19 July 2017
For over thirty years, SCI has supported and recognised the excellence of early career people, by aiding their studies in the form of an SCI Scholarship.
Since 1985 around 71 scholarships have been awarded which have not only given the recipients financial assistance, but have enabled them to broaden their network, and strengthen their skills and knowledge. SCI Scholars receive access to publishing and mentoring opportunities and are given a platform to present their work amongst esteemed scientists and industrialists, thus raising their profile within the scientific community. In the past nine years alone, SCI has generously bequeathed over £115,000 of its charitable funds to SCI Scholars and the scientists of the future.
Amy Flinn was awarded an SCI Scholarship in 2017. Here, she tells us about herself and her research project.
‘I was born and grew up in Warrington, Cheshire. My interest in Chemistry was inspired by the excellent teachers I had during my A-Levels at Priestley Sixth Form College, where I won the Solvay Interox award for achievement. I went on to pursue this interest at the University of York, beginning an undergraduate MChem in 2012. My first taste of academic research came in 2013, when I carried out a summer placement under Professor Martin Bates running computational studies of liquid crystal phases. During my undergraduate degree I also undertook two industrial placements, at Innospec Inc. (Widnes, UK) and Hexion B.V. (Pernis, the Netherlands). The time I spent on these sites excited me about potential scale-up applications of research while increasing my awareness about the technical issues separating academia and industry. As part of my final year, I carried out research into the photo-physics of Rhenium complexes in the lab of Professor Robin Perutz. I graduated with a first class degree in July 2016.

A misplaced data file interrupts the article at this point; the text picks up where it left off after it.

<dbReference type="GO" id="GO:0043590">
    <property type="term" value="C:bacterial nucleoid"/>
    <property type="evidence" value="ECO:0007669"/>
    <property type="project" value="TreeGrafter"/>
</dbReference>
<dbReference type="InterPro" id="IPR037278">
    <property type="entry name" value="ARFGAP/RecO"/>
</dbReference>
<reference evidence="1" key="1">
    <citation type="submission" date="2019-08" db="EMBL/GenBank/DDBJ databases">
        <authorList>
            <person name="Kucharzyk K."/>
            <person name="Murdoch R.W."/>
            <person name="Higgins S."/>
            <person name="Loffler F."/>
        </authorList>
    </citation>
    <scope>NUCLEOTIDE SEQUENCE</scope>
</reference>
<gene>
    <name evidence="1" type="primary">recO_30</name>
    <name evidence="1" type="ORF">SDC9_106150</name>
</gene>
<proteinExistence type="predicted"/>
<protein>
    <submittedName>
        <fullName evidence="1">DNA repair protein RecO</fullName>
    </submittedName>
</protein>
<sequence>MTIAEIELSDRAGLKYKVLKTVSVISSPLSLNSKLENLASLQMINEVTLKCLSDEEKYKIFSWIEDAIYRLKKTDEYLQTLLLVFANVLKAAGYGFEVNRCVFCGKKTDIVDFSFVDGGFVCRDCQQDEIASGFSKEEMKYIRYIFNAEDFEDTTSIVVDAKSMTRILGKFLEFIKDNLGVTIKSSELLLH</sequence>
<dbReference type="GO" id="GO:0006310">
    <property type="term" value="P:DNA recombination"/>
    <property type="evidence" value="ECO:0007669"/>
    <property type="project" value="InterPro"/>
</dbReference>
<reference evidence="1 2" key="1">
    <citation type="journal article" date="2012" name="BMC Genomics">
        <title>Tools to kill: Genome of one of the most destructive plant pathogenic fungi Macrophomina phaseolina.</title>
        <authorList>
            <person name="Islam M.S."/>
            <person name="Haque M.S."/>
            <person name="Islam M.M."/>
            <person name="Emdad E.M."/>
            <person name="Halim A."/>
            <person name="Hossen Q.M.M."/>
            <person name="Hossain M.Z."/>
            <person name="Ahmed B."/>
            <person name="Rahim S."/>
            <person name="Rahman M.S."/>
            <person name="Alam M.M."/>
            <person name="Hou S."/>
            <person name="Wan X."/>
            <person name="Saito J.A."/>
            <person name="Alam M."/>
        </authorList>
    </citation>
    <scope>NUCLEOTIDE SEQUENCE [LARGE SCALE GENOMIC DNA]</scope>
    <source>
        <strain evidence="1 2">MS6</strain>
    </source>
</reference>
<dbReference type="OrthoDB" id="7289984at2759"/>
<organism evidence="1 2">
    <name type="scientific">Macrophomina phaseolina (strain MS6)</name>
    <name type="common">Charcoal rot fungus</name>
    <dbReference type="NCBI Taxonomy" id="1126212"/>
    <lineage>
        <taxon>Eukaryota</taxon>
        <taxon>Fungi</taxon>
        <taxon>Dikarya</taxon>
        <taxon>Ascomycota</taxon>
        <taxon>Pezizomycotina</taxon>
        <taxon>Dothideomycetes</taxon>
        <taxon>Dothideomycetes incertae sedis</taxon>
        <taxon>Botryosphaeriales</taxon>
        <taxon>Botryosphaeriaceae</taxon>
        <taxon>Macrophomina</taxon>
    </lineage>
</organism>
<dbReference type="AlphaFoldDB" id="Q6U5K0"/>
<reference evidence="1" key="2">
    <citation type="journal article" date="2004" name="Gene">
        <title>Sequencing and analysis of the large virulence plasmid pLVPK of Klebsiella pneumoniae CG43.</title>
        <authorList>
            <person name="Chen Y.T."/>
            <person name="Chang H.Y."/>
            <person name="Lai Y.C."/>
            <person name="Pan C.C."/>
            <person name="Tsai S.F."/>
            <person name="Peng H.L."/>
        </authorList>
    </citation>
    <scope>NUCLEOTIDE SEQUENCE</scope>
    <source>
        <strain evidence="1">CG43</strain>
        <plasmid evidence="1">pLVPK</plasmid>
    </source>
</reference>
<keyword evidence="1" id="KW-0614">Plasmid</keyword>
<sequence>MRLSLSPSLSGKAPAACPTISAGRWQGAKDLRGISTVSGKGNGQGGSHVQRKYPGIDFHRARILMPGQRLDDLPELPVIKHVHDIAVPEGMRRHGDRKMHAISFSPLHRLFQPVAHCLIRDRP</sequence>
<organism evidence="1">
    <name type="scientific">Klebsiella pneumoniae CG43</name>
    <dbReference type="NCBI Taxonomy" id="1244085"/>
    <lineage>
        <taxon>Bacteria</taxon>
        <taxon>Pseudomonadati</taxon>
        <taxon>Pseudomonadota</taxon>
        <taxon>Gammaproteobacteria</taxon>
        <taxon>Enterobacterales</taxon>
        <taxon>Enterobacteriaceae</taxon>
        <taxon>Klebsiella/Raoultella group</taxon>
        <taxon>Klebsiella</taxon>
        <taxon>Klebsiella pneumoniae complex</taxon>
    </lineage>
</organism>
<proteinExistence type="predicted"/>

‘I began my postgraduate studies at the University of Nottingham in September 2016, having been awarded a GSK Case Award. My research focuses on continuous flow photochemistry, under the supervision of Professor Mike George, Professor Sir Martyn Poliakoff and Dr Helen Sneddon (GSK, Stevenage). My research project is to define the scope of pharmaceutically-relevant photochemistry for a variety of photoreactors, both novel and traditional, as well as developing alternative synthetic methodologies for efficient, scalable photochemistry. My research also has a strong focus on greener and more sustainable synthesis, in line with the ethos of both the University of Nottingham and GSK.
Outside of my research, I enjoy doing STEM outreach and have taken part in Science in the Park (British Science Week, 2017), Pint of Science (Nottingham), Science Fair and Wonder (University of Nottingham).’
University of Nottingham